After spending half a decade as a private company, Dell Technologies is back in the hands of the public, and Chairman and CEO Michael Dell says he's "very much ready to be so," claiming that over the last five years, he has transformed the company.
In 2013 Michael Dell and private equity firm Silver Lake Partners closed a $25 billion deal to acquire Dell Technologies and take it out of the limelight — and away from the pressure of its investors. The bold move gave the PC maker time to rethink and reposition the struggling company.
At the World Economic Forum in Davos, Switzerland, on Wednesday, Dell told Squawk Box's Becky Quick, "During the period we were private, we really transformed the company. Now almost 90 percent of our engineers are software engineers. The company grew 17 percent in GAAP revenues in the last nine months, our data center business grew 22 percent, and we are the world leader of infrastructure hardware and software and outgrowing the industry."
Dell Technologies' market cap is currently around $32 billion, with seven brands, including Dell, Dell EMC, VMWare, Pivotal, SecureWorks, RSA and Virtustream. VMware's new offerings around cloud-native now position Dell to handle multicloud enterprise operations.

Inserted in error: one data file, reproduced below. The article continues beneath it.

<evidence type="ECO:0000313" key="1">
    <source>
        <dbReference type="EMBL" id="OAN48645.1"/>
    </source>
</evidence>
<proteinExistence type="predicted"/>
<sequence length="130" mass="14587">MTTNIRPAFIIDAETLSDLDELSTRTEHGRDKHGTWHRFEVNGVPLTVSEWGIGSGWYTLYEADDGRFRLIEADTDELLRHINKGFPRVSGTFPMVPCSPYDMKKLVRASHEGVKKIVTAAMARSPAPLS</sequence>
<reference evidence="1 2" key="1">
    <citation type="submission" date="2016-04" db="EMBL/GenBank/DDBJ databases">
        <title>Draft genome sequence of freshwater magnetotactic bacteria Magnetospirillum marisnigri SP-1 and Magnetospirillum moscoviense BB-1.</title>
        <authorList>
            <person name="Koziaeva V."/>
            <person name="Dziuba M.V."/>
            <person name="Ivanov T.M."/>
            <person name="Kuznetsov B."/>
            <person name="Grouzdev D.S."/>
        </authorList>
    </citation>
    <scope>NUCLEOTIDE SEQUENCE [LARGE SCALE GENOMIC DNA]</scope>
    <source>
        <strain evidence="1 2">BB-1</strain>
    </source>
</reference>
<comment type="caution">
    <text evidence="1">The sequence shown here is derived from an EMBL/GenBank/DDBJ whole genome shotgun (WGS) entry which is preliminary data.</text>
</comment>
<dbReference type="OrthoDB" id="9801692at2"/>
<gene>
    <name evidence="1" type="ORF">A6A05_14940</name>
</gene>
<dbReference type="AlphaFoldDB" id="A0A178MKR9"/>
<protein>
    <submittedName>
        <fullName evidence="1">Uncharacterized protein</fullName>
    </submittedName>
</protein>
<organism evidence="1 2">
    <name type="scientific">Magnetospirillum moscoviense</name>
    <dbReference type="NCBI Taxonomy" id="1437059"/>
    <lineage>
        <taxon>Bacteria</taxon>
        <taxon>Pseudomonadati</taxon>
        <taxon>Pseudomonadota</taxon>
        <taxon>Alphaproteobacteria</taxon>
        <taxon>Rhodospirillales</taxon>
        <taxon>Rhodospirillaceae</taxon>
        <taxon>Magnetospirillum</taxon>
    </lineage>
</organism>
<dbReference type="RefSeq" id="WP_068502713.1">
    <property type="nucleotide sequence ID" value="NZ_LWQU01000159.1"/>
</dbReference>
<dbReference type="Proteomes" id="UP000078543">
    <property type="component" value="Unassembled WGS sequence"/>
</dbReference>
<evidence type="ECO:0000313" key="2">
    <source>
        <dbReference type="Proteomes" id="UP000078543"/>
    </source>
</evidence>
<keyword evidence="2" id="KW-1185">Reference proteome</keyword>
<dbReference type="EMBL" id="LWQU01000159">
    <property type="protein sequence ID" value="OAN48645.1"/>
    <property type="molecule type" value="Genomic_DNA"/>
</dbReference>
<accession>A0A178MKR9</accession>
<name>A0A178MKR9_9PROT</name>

And Dell claims the company's investments aren't slowing down anytime soon. "We've invested over $21 billion in R&D in the last five years, and we're continuing to vest. We're outgrowing the market. We've paid down $14.4 billion in debt since the EMC combination, and we'll continue to pay down at a healthy pace toward investment grade. Our data center business is the largest in the world."
Dell added that over the last 12 months, the company's earnings before interest, taxes, and amortization was $10 billion and its interest coverage is closer to $2 billion. "While there are a lot of zeroes, the interest coverage is quite healthy and we're in a very good spot," he said.
As for the future of tech, Dell said he is very excited about what's to come. "The last three decades were really kind of a foundational layer upon which all these new things are being created. What's super interesting now is that the cost of a computer in the form of a sensor or small microcontroller is approaching zero. So everything's becoming intelligent.
"Some of it will be hype and some of it won't work, but were seeing it move at a very significant pace across just about every industry," he said.